This isn’t the company’s first tryst with electric bikes. Its E-Ride series has blended off-road (and supermoto) performance with zero-emissions for the past few years now. This line-up includes the Freeride E-XC, E-SX and E-SM, all powered by a liquid-cooled synchronous electric motor. The unit is capable of putting out 22hp (15hp of constant output) and 42Nm of torque. The easy-to-replace 260-volt battery pack is compact and good for a few dozen kilometres.
UK-based publication, MCN managed to shoot pictures of a KTM 390 Duke fitted with an electric motor. It’s unsure if this bike is actually being tested by KTM, especially since the branding decals have been left intact – the company always covers this on its test mules. This could even be a company that specialises in electric motors testing a prototype in an existing production bike. Plus, the rider isn't fully kitted up the way KTM test riders are.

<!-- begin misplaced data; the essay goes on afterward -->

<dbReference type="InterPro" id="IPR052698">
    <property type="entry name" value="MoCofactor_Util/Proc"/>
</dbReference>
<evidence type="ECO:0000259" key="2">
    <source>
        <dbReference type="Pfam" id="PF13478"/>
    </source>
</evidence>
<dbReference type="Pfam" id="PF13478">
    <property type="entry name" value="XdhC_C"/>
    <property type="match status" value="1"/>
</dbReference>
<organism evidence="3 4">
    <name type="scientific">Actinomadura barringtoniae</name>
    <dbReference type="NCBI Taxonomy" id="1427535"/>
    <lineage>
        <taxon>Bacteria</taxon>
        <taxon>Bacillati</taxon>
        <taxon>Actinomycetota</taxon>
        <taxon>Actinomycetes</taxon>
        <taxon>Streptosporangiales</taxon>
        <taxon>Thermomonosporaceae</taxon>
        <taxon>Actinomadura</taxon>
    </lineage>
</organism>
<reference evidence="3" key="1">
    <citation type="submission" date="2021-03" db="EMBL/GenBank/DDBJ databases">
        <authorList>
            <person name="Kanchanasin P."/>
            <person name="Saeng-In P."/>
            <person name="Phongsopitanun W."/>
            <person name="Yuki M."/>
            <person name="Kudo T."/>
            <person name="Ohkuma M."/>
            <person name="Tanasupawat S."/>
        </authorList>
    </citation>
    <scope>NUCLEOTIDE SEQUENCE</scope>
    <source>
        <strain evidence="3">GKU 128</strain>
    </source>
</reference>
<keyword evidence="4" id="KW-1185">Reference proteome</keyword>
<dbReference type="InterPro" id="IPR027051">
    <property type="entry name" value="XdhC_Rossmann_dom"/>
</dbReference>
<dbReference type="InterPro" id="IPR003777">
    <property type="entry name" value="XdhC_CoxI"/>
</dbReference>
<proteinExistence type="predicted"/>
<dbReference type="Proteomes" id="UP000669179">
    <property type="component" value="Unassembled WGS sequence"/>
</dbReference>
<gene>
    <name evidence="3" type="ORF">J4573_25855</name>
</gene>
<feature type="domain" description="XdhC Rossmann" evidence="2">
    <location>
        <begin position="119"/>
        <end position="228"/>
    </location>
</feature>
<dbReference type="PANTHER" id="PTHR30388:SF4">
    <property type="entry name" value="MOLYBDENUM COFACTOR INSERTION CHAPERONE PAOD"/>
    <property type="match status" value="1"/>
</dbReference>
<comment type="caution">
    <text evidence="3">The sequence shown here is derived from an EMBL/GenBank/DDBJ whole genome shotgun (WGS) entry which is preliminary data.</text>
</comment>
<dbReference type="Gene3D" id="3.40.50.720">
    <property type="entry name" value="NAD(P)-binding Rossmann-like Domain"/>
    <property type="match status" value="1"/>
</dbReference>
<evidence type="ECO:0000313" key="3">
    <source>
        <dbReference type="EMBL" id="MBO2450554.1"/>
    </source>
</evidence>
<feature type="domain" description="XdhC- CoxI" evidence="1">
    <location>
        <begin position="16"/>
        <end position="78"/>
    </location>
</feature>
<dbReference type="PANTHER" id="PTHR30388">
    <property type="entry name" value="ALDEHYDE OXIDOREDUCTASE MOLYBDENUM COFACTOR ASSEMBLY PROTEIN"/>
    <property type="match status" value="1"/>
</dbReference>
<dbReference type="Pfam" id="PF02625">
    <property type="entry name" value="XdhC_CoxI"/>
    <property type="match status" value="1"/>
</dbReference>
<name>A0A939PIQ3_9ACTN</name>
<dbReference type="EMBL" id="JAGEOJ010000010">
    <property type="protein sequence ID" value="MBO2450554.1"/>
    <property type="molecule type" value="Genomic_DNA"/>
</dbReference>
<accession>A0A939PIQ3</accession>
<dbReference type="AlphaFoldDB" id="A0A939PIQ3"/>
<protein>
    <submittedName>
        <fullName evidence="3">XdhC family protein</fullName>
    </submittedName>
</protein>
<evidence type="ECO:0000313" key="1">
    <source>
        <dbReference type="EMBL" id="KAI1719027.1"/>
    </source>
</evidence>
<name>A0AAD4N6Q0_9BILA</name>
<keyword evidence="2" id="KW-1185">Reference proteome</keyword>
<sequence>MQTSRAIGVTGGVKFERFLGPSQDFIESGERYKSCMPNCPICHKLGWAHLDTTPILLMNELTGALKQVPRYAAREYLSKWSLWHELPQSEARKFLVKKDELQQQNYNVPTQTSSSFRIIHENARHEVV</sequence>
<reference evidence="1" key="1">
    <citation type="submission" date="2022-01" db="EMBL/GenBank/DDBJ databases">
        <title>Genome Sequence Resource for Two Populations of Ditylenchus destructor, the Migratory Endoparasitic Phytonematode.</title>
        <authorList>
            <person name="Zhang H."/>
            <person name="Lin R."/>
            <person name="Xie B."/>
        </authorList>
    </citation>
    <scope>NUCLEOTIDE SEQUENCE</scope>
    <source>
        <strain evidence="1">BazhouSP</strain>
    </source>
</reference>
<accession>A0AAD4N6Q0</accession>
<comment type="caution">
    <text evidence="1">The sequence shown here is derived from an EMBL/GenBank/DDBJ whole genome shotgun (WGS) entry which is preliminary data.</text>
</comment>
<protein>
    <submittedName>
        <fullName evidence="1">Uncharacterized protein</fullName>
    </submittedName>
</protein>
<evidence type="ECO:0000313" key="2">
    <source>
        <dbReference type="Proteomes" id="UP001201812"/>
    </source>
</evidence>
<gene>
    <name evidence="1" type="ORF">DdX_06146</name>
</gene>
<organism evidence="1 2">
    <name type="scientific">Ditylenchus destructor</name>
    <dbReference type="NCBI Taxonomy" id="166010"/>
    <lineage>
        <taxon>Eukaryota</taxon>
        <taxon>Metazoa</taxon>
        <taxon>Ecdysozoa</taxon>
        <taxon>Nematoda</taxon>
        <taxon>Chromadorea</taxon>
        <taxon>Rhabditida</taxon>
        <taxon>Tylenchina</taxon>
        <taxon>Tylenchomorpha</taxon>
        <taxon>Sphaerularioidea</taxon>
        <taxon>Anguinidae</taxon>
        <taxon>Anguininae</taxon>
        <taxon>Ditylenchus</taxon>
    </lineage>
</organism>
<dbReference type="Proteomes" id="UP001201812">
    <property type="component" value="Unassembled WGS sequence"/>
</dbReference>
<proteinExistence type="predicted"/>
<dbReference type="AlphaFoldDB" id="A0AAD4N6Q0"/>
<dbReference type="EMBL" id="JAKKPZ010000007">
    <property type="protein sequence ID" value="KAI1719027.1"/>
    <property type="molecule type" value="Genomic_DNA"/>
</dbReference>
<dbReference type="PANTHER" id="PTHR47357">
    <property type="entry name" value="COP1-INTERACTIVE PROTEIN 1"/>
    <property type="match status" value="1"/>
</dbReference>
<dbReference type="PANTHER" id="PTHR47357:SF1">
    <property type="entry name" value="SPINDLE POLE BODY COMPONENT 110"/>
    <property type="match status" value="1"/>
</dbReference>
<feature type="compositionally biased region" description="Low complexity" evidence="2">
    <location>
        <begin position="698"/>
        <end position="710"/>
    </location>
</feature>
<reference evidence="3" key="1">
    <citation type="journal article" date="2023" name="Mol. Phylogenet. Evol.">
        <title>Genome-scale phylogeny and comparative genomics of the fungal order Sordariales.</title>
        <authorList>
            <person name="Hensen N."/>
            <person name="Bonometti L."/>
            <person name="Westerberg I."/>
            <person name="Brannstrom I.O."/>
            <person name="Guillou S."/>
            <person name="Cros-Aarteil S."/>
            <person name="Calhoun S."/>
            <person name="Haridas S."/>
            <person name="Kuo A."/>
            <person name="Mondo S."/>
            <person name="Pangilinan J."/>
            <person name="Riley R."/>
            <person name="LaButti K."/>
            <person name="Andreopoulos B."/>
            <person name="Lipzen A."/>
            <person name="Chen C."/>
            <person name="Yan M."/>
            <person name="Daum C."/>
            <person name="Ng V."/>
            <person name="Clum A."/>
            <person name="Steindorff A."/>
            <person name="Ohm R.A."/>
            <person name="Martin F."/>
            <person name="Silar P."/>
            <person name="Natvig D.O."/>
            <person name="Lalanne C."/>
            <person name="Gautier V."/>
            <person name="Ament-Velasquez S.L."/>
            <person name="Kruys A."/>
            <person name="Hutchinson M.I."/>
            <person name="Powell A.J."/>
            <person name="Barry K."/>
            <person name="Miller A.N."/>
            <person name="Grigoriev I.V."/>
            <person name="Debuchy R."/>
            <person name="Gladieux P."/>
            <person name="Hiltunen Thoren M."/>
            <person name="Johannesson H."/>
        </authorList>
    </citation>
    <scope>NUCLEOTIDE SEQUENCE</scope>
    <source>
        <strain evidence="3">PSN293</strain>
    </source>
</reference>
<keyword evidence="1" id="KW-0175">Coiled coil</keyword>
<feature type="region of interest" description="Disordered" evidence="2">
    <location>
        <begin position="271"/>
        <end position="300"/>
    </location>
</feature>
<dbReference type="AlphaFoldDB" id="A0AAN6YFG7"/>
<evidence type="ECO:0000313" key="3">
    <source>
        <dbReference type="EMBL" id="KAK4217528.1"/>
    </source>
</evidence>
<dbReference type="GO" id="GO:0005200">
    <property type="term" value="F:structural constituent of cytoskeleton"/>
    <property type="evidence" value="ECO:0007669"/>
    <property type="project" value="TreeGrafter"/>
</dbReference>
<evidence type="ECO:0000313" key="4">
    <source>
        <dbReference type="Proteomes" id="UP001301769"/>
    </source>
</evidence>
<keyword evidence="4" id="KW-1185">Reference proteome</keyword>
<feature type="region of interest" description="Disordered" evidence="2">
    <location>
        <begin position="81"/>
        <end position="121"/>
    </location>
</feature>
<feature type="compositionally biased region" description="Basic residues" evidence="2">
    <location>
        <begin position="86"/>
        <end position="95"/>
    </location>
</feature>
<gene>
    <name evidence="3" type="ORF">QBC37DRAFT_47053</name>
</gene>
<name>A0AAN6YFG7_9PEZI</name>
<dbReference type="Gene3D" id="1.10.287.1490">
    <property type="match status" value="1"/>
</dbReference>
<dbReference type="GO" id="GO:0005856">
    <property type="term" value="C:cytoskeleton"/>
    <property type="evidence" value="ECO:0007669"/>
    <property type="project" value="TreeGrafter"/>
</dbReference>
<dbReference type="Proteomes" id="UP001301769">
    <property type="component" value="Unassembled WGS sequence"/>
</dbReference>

But, KTM may be testing a new electric powertrain for a small-sized road-going electric bike. Closer inspection of the spy pics show that the basic running gear seems to be maintained. The pictures also reveal a gear shifter. Now this goes against what KTM has done with its E-Ride series, which feature a fixed transmission ratio.
The Duke’s trellis frame is missing though, and replaced by a massive aluminium battery box. With the trellis gone, this bike has a unique, long subframe for mounting the seats and the tail section. A slim, vertically stacked radiator on the right implies this motor is liquid cooled. No information is available on the power output or the capacity of the batteries.
Apart from this, the brakes, wheels, and suspension looks like it has come from the previous-generation 390. The instrument cluster, however, seems to be a bit different - the bike looks to be using KTM’s proprietary multifunction instrument from the E-Ride bikes.
If these pictures are accurate, it looks like KTM is working on a small-sized, mass-market electric motorcycle.